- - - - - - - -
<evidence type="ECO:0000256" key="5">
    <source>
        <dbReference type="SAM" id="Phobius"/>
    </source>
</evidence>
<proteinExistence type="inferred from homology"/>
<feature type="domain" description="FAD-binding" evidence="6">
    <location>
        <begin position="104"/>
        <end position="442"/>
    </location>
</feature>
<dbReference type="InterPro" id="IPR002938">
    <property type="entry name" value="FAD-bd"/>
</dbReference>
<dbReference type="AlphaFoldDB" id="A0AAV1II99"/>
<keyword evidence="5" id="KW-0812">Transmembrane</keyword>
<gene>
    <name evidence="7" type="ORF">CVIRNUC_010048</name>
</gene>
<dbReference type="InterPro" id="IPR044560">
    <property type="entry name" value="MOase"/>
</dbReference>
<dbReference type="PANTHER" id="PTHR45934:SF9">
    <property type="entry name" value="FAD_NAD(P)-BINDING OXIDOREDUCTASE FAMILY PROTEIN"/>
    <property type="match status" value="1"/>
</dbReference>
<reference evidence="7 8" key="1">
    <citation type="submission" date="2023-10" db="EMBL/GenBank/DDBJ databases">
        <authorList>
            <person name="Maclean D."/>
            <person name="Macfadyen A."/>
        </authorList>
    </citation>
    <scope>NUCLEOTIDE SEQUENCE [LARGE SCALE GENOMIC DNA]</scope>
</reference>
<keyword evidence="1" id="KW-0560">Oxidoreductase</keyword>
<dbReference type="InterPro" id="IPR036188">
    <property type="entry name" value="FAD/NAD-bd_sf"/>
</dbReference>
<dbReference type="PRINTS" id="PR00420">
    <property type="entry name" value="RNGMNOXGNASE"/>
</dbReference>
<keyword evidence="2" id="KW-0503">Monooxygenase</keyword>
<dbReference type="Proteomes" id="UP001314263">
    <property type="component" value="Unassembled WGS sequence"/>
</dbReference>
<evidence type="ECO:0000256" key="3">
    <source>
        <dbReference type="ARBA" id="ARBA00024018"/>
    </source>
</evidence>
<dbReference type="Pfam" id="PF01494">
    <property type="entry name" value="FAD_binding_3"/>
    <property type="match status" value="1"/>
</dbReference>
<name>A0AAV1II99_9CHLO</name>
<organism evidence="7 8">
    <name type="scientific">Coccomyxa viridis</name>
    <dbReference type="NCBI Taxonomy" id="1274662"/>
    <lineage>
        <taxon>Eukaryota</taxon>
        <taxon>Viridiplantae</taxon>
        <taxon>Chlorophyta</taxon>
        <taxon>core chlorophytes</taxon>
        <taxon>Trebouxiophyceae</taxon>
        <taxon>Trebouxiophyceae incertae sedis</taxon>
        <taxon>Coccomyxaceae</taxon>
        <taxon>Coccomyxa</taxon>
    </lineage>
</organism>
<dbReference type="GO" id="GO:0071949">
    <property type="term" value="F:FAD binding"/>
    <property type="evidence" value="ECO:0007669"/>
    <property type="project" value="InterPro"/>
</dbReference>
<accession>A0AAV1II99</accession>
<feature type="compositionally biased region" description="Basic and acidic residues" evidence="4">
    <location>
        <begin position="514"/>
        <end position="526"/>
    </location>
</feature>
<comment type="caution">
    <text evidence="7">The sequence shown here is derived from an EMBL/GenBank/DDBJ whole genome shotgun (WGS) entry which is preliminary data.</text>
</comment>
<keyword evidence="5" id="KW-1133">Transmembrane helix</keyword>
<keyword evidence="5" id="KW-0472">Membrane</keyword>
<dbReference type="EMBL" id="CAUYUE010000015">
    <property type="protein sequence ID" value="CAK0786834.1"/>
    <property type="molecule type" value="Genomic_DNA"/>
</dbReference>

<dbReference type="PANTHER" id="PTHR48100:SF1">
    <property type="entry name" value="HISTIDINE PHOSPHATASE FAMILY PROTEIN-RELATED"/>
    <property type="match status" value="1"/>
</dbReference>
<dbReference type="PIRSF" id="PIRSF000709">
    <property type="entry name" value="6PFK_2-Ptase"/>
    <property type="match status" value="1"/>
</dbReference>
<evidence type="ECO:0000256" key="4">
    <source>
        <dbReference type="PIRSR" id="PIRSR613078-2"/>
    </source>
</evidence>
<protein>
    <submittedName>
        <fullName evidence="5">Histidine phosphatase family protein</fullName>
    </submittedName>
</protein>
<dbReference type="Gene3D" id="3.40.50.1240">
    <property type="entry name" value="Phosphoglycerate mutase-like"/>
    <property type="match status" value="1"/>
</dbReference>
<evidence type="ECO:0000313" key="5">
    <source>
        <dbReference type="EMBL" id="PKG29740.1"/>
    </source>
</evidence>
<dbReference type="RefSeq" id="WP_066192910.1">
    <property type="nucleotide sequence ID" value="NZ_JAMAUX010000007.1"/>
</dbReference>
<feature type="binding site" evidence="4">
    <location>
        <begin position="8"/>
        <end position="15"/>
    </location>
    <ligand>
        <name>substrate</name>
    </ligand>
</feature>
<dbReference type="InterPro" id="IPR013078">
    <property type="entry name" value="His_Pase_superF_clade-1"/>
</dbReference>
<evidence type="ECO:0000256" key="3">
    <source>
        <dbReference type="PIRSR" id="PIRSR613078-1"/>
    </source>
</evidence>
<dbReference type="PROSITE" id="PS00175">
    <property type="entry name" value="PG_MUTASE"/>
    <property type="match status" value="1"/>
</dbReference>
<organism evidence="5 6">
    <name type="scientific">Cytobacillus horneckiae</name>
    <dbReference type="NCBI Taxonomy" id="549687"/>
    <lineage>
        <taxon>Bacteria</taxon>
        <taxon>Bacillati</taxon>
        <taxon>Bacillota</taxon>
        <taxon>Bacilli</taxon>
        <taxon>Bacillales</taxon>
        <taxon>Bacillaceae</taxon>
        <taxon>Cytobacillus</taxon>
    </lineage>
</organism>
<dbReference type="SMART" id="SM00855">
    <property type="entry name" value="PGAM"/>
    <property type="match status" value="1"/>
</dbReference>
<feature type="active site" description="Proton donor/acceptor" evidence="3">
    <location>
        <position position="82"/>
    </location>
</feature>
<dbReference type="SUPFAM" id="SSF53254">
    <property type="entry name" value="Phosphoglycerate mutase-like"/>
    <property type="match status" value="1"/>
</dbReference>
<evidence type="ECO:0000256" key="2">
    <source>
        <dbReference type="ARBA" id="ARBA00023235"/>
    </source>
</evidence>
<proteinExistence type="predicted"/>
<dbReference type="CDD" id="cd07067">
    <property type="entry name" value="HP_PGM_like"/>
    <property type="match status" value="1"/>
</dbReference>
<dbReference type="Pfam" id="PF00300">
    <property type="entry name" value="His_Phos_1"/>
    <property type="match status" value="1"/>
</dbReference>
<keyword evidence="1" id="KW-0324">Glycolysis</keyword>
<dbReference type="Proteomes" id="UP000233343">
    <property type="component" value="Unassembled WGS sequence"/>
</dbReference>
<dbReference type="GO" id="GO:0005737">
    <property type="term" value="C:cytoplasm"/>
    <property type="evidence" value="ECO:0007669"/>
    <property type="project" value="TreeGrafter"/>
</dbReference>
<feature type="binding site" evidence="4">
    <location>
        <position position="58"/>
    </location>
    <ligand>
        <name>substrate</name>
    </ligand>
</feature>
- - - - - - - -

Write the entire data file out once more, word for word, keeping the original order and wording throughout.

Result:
<evidence type="ECO:0000256" key="5">
    <source>
        <dbReference type="SAM" id="Phobius"/>
    </source>
</evidence>
<proteinExistence type="inferred from homology"/>
<feature type="domain" description="FAD-binding" evidence="6">
    <location>
        <begin position="104"/>
        <end position="442"/>
    </location>
</feature>
<dbReference type="InterPro" id="IPR002938">
    <property type="entry name" value="FAD-bd"/>
</dbReference>
<dbReference type="AlphaFoldDB" id="A0AAV1II99"/>
<keyword evidence="5" id="KW-0812">Transmembrane</keyword>
<gene>
    <name evidence="7" type="ORF">CVIRNUC_010048</name>
</gene>
<dbReference type="InterPro" id="IPR044560">
    <property type="entry name" value="MOase"/>
</dbReference>
<dbReference type="PANTHER" id="PTHR45934:SF9">
    <property type="entry name" value="FAD_NAD(P)-BINDING OXIDOREDUCTASE FAMILY PROTEIN"/>
    <property type="match status" value="1"/>
</dbReference>
<reference evidence="7 8" key="1">
    <citation type="submission" date="2023-10" db="EMBL/GenBank/DDBJ databases">
        <authorList>
            <person name="Maclean D."/>
            <person name="Macfadyen A."/>
        </authorList>
    </citation>
    <scope>NUCLEOTIDE SEQUENCE [LARGE SCALE GENOMIC DNA]</scope>
</reference>
<keyword evidence="1" id="KW-0560">Oxidoreductase</keyword>
<dbReference type="InterPro" id="IPR036188">
    <property type="entry name" value="FAD/NAD-bd_sf"/>
</dbReference>
<dbReference type="PRINTS" id="PR00420">
    <property type="entry name" value="RNGMNOXGNASE"/>
</dbReference>
<keyword evidence="2" id="KW-0503">Monooxygenase</keyword>
<dbReference type="Proteomes" id="UP001314263">
    <property type="component" value="Unassembled WGS sequence"/>
</dbReference>
<evidence type="ECO:0000256" key="3">
    <source>
        <dbReference type="ARBA" id="ARBA00024018"/>
    </source>
</evidence>
<dbReference type="Pfam" id="PF01494">
    <property type="entry name" value="FAD_binding_3"/>
    <property type="match status" value="1"/>
</dbReference>
<name>A0AAV1II99_9CHLO</name>
<organism evidence="7 8">
    <name type="scientific">Coccomyxa viridis</name>
    <dbReference type="NCBI Taxonomy" id="1274662"/>
    <lineage>
        <taxon>Eukaryota</taxon>
        <taxon>Viridiplantae</taxon>
        <taxon>Chlorophyta</taxon>
        <taxon>core chlorophytes</taxon>
        <taxon>Trebouxiophyceae</taxon>
        <taxon>Trebouxiophyceae incertae sedis</taxon>
        <taxon>Coccomyxaceae</taxon>
        <taxon>Coccomyxa</taxon>
    </lineage>
</organism>
<dbReference type="GO" id="GO:0071949">
    <property type="term" value="F:FAD binding"/>
    <property type="evidence" value="ECO:0007669"/>
    <property type="project" value="InterPro"/>
</dbReference>
<accession>A0AAV1II99</accession>
<feature type="compositionally biased region" description="Basic and acidic residues" evidence="4">
    <location>
        <begin position="514"/>
        <end position="526"/>
    </location>
</feature>
<comment type="caution">
    <text evidence="7">The sequence shown here is derived from an EMBL/GenBank/DDBJ whole genome shotgun (WGS) entry which is preliminary data.</text>
</comment>
<keyword evidence="5" id="KW-1133">Transmembrane helix</keyword>
<keyword evidence="5" id="KW-0472">Membrane</keyword>
<dbReference type="EMBL" id="CAUYUE010000015">
    <property type="protein sequence ID" value="CAK0786834.1"/>
    <property type="molecule type" value="Genomic_DNA"/>
</dbReference>

<dbReference type="PANTHER" id="PTHR48100:SF1">
    <property type="entry name" value="HISTIDINE PHOSPHATASE FAMILY PROTEIN-RELATED"/>
    <property type="match status" value="1"/>
</dbReference>
<dbReference type="PIRSF" id="PIRSF000709">
    <property type="entry name" value="6PFK_2-Ptase"/>
    <property type="match status" value="1"/>
</dbReference>
<evidence type="ECO:0000256" key="4">
    <source>
        <dbReference type="PIRSR" id="PIRSR613078-2"/>
    </source>
</evidence>
<protein>
    <submittedName>
        <fullName evidence="5">Histidine phosphatase family protein</fullName>
    </submittedName>
</protein>
<dbReference type="Gene3D" id="3.40.50.1240">
    <property type="entry name" value="Phosphoglycerate mutase-like"/>
    <property type="match status" value="1"/>
</dbReference>
<evidence type="ECO:0000313" key="5">
    <source>
        <dbReference type="EMBL" id="PKG29740.1"/>
    </source>
</evidence>
<dbReference type="RefSeq" id="WP_066192910.1">
    <property type="nucleotide sequence ID" value="NZ_JAMAUX010000007.1"/>
</dbReference>
<feature type="binding site" evidence="4">
    <location>
        <begin position="8"/>
        <end position="15"/>
    </location>
    <ligand>
        <name>substrate</name>
    </ligand>
</feature>
<dbReference type="InterPro" id="IPR013078">
    <property type="entry name" value="His_Pase_superF_clade-1"/>
</dbReference>
<evidence type="ECO:0000256" key="3">
    <source>
        <dbReference type="PIRSR" id="PIRSR613078-1"/>
    </source>
</evidence>
<dbReference type="PROSITE" id="PS00175">
    <property type="entry name" value="PG_MUTASE"/>
    <property type="match status" value="1"/>
</dbReference>
<organism evidence="5 6">
    <name type="scientific">Cytobacillus horneckiae</name>
    <dbReference type="NCBI Taxonomy" id="549687"/>
    <lineage>
        <taxon>Bacteria</taxon>
        <taxon>Bacillati</taxon>
        <taxon>Bacillota</taxon>
        <taxon>Bacilli</taxon>
        <taxon>Bacillales</taxon>
        <taxon>Bacillaceae</taxon>
        <taxon>Cytobacillus</taxon>
    </lineage>
</organism>
<dbReference type="SMART" id="SM00855">
    <property type="entry name" value="PGAM"/>
    <property type="match status" value="1"/>
</dbReference>
<feature type="active site" description="Proton donor/acceptor" evidence="3">
    <location>
        <position position="82"/>
    </location>
</feature>
<dbReference type="SUPFAM" id="SSF53254">
    <property type="entry name" value="Phosphoglycerate mutase-like"/>
    <property type="match status" value="1"/>
</dbReference>
<evidence type="ECO:0000256" key="2">
    <source>
        <dbReference type="ARBA" id="ARBA00023235"/>
    </source>
</evidence>
<proteinExistence type="predicted"/>
<dbReference type="CDD" id="cd07067">
    <property type="entry name" value="HP_PGM_like"/>
    <property type="match status" value="1"/>
</dbReference>
<dbReference type="Pfam" id="PF00300">
    <property type="entry name" value="His_Phos_1"/>
    <property type="match status" value="1"/>
</dbReference>
<keyword evidence="1" id="KW-0324">Glycolysis</keyword>
<dbReference type="Proteomes" id="UP000233343">
    <property type="component" value="Unassembled WGS sequence"/>
</dbReference>
<dbReference type="GO" id="GO:0005737">
    <property type="term" value="C:cytoplasm"/>
    <property type="evidence" value="ECO:0007669"/>
    <property type="project" value="TreeGrafter"/>
</dbReference>
<feature type="binding site" evidence="4">
    <location>
        <position position="58"/>
    </location>
    <ligand>
        <name>substrate</name>
    </ligand>
</feature>